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Welcoming Your New Guinea Pig

Make the transition as stress-free as possible

The Humane Society of the United States

guinea pig being held


When you first bring your new guinea pig home, she's likely to feel stressed by the transition to an unfamiliar environment. She may be away from her littermates for the first time and will be inundated with strange sounds and smells.

You can ease your guinea pig's stress by following a few simple steps.

  • Set up your guinea pig's cage with appropriate accessories and food before you bring her home.
  • Use the same type of food and bedding that she's used to and introduce new products slowly.  Be sure to use paper-based bedding, not cedar or pine shavings.
  • Cover the cage with a light cloth for the first day or two to allow your guinea pig to explore her new home with greater privacy and fewer distractions.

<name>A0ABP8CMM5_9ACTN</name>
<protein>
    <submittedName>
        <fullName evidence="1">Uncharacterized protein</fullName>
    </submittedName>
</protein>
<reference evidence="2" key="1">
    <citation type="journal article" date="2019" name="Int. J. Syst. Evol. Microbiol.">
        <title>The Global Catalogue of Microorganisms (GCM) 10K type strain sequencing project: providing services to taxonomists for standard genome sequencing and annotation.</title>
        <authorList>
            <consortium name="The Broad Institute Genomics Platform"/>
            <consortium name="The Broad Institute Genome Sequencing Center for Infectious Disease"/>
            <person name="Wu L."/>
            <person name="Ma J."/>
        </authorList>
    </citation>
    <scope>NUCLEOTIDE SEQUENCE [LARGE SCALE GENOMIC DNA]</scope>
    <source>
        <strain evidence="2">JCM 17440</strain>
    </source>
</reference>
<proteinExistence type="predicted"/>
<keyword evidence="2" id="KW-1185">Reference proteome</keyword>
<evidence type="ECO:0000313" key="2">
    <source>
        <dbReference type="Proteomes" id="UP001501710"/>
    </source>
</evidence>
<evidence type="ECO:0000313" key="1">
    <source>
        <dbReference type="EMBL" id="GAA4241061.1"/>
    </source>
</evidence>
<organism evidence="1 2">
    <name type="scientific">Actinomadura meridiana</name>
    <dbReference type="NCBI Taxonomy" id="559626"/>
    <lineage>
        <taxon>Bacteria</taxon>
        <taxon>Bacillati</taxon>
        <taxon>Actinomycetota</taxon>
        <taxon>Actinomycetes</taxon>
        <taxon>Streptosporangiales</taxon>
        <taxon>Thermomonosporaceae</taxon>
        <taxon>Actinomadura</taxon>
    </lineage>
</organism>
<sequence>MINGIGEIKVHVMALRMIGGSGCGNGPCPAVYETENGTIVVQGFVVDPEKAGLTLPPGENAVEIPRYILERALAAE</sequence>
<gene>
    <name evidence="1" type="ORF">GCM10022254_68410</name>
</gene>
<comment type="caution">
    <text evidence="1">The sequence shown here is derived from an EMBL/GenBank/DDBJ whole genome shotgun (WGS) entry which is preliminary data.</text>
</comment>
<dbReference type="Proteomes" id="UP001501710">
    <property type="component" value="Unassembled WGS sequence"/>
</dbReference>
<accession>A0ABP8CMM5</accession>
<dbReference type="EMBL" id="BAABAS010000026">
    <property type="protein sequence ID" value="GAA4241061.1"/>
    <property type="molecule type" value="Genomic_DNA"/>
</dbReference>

• Don't rush to handle your new guinea pig; give her a day or two to acclimate to her new home before you start petting her or picking her up.
  • Discourage friends and visitors from handling your new guinea pig during this adjustment period.

Once your guinea pig is comfy and relaxed in her new home, you’ll be ready to take your relationship to the next level by introducing her to gentle handling.

Multi-pig households

Guinea pigs are social animals who crave the company of other pigs. Even so, if you've acquired a new guinea pig as a companion for another, you shouldn't introduce them right away.

Keep your new piggy quarantined for two weeks after you bring her home to prevent the possible spread of disease. This means keeping her in a separate cage and not allowing her to interact with your resident guinea pig. During the quarantine period, make sure your new pig is eating and drinking normally and appears active and alert. Once you've had your vet check her out, you can begin introductions.

Introductions need to be gradual to allow the pigs to get to know each other's scent.  Introducing them too quickly can lead to fighting and rejection.